Hiroshi “Hootch” and Cherry Okumura
[David Sugimoto, April 1999 issue of “Inside the Houston Caper”]
Hiroshi “Hootch” Okumura was born in 1913 near Laguna, California. “It’s not there any more,” he says. “It has long since been overtaken by Los Angeles.,” His parents came from Yamaguchi-ken, from Oshima Island between southern Honshu and Shikoku. Like many other Issei, Hootch’s father, Yozaemon, came over first in 1906, leaving his mother and older brother, Kioji, behind until he could save money for passage, working on the railroad and farming. They were reunited in 1912.
In 1929, when Hootch was about 14, his parents returned to Japan leaving him in care of Kioji who was then 27. “Kioji wanted to get into the retail business so there was no one to help my father on the farm so he retired at 53 and went back to Japan.”
Hootch and Kioji ran a fruit and vegetable stand near the farm until the war started. “Mr. Knott of Knott’s Berry Farm used to buy from us. What fruit he couldn’t sell, Mrs. Knott would bake into pies and sell. That how they got started.” Hootch graduated form Excelsior High School in 1931, when the cities of Norwalk and Artesia had to share a high school.
Kioji had a friend whom he would visit and Hootch, being the younger brother, would tag along. Next door to his brother’s friends lived the Muratas. Now the Muratas had a two-year old daughter name Chio. Hootch kept his eye on her until 1942 when they were married. (Cherry couldn’t confirm the story but admits it sounds good). Incidentally, for those who are curious about how Hootch got his nickname: “In fourth or fifth grade, one of the Swedish kids couldn’t pronounce “Hiroshi” so it came out “Hootch” and it stuck ever since.”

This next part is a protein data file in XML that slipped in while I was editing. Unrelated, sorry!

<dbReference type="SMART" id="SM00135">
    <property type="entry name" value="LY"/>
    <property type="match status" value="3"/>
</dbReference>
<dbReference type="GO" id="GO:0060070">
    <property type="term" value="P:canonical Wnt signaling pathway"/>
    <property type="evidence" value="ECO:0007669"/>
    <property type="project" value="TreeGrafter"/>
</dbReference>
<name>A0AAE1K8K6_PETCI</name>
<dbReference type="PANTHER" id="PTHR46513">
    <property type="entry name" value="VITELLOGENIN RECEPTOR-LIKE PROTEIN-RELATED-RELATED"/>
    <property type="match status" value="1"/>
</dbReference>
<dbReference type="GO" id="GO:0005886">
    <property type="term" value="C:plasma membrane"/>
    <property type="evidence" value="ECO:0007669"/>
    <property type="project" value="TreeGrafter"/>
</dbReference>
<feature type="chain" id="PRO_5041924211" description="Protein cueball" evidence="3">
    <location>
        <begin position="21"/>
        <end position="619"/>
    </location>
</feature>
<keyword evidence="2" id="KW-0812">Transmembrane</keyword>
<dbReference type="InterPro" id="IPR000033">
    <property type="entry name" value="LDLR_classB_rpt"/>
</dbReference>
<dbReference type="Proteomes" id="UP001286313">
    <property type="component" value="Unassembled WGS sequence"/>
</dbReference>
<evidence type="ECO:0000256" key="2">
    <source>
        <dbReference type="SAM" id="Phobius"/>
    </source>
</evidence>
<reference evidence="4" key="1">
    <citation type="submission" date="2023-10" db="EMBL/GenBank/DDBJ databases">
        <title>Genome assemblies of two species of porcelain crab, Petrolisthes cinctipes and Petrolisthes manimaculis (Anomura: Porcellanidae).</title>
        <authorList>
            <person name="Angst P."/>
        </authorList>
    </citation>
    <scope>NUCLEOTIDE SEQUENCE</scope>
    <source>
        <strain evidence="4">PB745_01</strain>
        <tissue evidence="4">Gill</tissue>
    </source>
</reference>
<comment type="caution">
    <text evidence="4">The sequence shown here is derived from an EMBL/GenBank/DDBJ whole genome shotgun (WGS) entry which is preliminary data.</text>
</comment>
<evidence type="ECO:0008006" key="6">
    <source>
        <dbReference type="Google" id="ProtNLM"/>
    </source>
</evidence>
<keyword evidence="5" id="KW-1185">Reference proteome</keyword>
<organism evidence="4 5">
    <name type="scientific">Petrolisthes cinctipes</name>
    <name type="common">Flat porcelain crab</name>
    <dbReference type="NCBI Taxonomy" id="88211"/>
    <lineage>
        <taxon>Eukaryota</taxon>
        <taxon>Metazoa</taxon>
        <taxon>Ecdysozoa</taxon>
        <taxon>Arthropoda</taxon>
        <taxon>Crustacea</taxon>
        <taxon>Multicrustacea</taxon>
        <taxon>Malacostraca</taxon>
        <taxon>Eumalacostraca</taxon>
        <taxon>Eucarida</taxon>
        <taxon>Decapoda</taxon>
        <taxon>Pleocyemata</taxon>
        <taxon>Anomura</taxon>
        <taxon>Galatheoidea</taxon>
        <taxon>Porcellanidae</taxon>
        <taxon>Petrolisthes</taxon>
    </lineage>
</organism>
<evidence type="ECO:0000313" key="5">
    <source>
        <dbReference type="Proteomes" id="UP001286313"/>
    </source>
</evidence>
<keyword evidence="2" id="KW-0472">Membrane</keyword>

At the outset of WWII, Hootch left southern California on March 31, 1942, the last day Japanese and Japanese Americans were allowed to travel. Hootch took Cherry to Porterville, California, in the hopes of escaping internment by moving into the “B” zone, east of the road which has since become Interstate 5. Within three weeks they were told Zone B would be evacuated and they couldn’t leave the area. On April 13 (Happy 59th Anniversary kids!) they married before being sent to Poston Relocation Center near Parker, Arizona.
After a little more than a year, a friend brought Hootch his truck and he and Cherry took off for Denver. Then Colorado Governor Carr offered refuge to Japanese Americans and a friend, Henry Yamaga, offered them sponsorship. Unfortunately, he didn’t have a job for them so Hootch took a job with a produce supplier, eventually supervising 12-15 people, packing and shipping fruits and vegetables. After the war, the business started to go downhill. “Colorado produce was inferior and once the war was over, they couldn’t sell it.” In 1955, Hootch and Cherry bought a bowling alley and a year later, bought the shopping center around it and owned it until 1963.
Using the money from the shopping center, they bought a container company that manufactured crates for the produce industry. They owned the company until 1975 when they decided they’d had enough and sold it to work on golf and bowling. They moved to Houston in 1989 to be closer to daughter, Ellen, a graduate of Metropolitan State University in Denver and part-time insurance adjuster.
says he picked up golf from his older brother who learned to play golf
in the Gila River Camp. However, Hootch and Cherry’s first
passion is bowling. They still drive cross country to bowling tournaments.
Hootch is the only surviving member of the 1947 JACL Bowling League
and represents Texas in the Senior Olympics. Says Hootch, “I
chase bowling. At my age bowling is easier than golf. Golf
is kind of a hardship because I keep getting worse and worse.”